Worth Revisiting Over the Holidays; They’re All Available on Netflix This Month


     Monty Python and the Holy Grail (1975)

Mostly shot on location in Scotland, the British comedy troupe Monty Python created its funniest, wildest and most quotable feature-length comedy using the legend of King Arthur as its foundation. Arthur leads his Knights of the Round Table on a quest for the Grail. Starring Graham Chapman, John Cleese, Terry Gilliam, Eric Idle, Terry Jones, and Michael Palin, Monty Python and the Holy Grail is often voted one of the funniest movies of all time.

Rocky (1976)

Winner of the Best Picture Oscar in 1977, Rocky is one of the most inspirational movies ever. It should be. At 30 years old with just $106 in his bank account, Sylvester Stallone turned down a $300,000 offer — the equivalent of $1 million today — for the rights to Rocky. He was determined to make the film he wrote on his terms, starring himself. Since then the Rocky franchise has earned more than $1.7 billion.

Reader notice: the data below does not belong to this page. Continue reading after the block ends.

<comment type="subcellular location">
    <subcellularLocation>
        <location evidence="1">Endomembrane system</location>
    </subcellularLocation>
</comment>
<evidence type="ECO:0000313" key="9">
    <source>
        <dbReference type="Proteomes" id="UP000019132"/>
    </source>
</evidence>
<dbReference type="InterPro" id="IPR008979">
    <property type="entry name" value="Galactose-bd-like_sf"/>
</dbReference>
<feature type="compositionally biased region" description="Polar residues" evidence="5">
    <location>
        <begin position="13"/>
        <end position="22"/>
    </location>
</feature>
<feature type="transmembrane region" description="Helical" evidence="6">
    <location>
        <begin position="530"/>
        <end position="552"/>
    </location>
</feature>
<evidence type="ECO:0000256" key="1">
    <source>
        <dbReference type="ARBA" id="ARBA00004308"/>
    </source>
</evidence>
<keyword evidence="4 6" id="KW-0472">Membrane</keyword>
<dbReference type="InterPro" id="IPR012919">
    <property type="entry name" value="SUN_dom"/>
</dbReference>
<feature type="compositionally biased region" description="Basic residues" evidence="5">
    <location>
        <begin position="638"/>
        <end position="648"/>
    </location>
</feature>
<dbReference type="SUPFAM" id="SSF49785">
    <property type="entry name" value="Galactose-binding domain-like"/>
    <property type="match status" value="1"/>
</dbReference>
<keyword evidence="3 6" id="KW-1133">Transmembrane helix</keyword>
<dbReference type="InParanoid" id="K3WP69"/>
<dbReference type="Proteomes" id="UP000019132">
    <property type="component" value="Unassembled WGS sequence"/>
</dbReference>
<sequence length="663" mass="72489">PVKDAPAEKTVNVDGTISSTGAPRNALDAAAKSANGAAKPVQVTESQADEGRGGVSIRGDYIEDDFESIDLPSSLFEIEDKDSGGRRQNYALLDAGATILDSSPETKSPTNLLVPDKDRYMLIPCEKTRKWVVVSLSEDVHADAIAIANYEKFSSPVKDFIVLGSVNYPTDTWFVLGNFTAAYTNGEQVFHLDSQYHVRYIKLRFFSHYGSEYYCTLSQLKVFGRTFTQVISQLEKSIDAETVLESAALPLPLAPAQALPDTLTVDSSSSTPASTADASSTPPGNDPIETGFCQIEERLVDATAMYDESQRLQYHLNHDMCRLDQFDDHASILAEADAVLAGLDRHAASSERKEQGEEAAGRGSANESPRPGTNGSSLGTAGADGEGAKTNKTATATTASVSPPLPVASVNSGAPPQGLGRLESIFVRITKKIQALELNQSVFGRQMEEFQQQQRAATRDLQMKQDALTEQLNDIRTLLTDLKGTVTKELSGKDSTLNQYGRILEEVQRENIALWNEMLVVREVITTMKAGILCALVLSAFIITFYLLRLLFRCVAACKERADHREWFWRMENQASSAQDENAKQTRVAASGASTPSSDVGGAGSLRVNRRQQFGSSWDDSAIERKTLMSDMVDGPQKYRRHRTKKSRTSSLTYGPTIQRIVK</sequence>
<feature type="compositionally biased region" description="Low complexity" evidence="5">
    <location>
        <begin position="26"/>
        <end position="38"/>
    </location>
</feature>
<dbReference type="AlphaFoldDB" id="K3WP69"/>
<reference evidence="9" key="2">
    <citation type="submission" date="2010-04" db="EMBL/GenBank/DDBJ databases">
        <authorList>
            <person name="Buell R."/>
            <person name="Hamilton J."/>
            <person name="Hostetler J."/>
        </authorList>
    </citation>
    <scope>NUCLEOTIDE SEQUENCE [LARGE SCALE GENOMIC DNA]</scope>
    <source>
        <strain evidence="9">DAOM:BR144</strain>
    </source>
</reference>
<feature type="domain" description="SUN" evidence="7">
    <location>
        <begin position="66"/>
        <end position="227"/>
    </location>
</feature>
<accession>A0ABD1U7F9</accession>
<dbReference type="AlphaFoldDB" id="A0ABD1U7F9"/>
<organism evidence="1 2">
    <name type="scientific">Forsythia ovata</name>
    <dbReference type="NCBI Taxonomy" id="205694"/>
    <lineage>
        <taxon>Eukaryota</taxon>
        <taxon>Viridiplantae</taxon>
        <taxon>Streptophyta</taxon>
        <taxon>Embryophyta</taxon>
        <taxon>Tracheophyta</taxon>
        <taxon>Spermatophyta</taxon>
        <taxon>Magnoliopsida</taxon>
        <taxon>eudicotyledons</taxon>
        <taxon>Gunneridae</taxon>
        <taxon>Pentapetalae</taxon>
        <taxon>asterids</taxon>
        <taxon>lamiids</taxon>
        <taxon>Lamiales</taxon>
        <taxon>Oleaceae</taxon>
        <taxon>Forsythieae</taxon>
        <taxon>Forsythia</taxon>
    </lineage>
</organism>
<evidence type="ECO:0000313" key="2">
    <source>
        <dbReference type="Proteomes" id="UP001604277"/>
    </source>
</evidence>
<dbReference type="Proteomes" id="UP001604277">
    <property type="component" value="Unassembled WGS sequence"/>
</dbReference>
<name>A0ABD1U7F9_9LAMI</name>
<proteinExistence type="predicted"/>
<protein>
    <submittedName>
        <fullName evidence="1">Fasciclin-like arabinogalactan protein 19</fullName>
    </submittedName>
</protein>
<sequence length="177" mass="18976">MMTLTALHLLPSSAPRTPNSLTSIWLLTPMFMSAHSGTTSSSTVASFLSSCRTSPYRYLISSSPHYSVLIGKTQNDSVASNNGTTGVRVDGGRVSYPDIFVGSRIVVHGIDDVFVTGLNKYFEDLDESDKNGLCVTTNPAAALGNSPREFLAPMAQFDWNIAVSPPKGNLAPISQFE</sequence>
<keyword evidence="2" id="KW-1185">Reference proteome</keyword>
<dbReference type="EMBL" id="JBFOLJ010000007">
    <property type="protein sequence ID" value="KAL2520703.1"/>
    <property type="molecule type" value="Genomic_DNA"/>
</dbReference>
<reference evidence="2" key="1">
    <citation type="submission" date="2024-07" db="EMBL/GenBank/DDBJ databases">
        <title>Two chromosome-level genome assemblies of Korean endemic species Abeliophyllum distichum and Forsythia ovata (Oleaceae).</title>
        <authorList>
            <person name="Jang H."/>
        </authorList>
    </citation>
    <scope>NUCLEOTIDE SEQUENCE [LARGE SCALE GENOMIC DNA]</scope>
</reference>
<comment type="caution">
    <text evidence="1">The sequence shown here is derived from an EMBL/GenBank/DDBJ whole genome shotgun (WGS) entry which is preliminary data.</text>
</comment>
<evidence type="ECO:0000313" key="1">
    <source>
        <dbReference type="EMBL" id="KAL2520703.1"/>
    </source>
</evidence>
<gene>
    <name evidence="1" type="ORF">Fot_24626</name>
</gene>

Caddyshack (1980)

Directed by Harold Ramis, written by Brian Doyle-Murray, Ramis, and Douglas Kenney, and starring Chevy Chase, Rodney Dangerfield, Ted Knight, Michael O’Keefe, and Bill Murray, Caddyshack is another one of the most quotable movies of all time and was named by ESPN as “the funniest sports movie ever made.”

Raiders of the Lost Ark (1981)

The hat, the whip, the theme song. Harrison Ford. So much of this 1981 Steven Spielberg film feels iconic — the rolling boulder, the melting Nazi face, the snake, the monkey — that it’s easy to forget how quick, original, and laugh out loud funny it is. Set in 1936, this film introduced us to Dr. Henry Indiana Jones. Genius film producer George Lucas created the character and the incredible Steven Spielberg directed the film. Wow.

The Matrix (1999)

Starring Keanu Reeves, Laurence Fishburne, Carrie-Anne Moss, Hugo Weaving, and Joe Pantoliano, the Matrix convinced us that humanity just might be unknowingly trapped inside a simulated reality. The Matrix grossed over $460 million worldwide, won four Academy Awards and appears in lists of the greatest science fiction films ever.

Miracle (2005)

 

For millions of people, the moment when the U.S. hockey team earned a 4-3 win over the Soviet Union in the Olympics is one they will never forget. The movie, Miracle, captures how it happened. Kurt Russell is brilliant as coach Herb Brooks, hired to helm the 1980 U.S. men’s Olympic hockey team who unites his squad against a common foe, the heavily-favored Soviets. The U.S. team becomes a microcosm for American patriotism.

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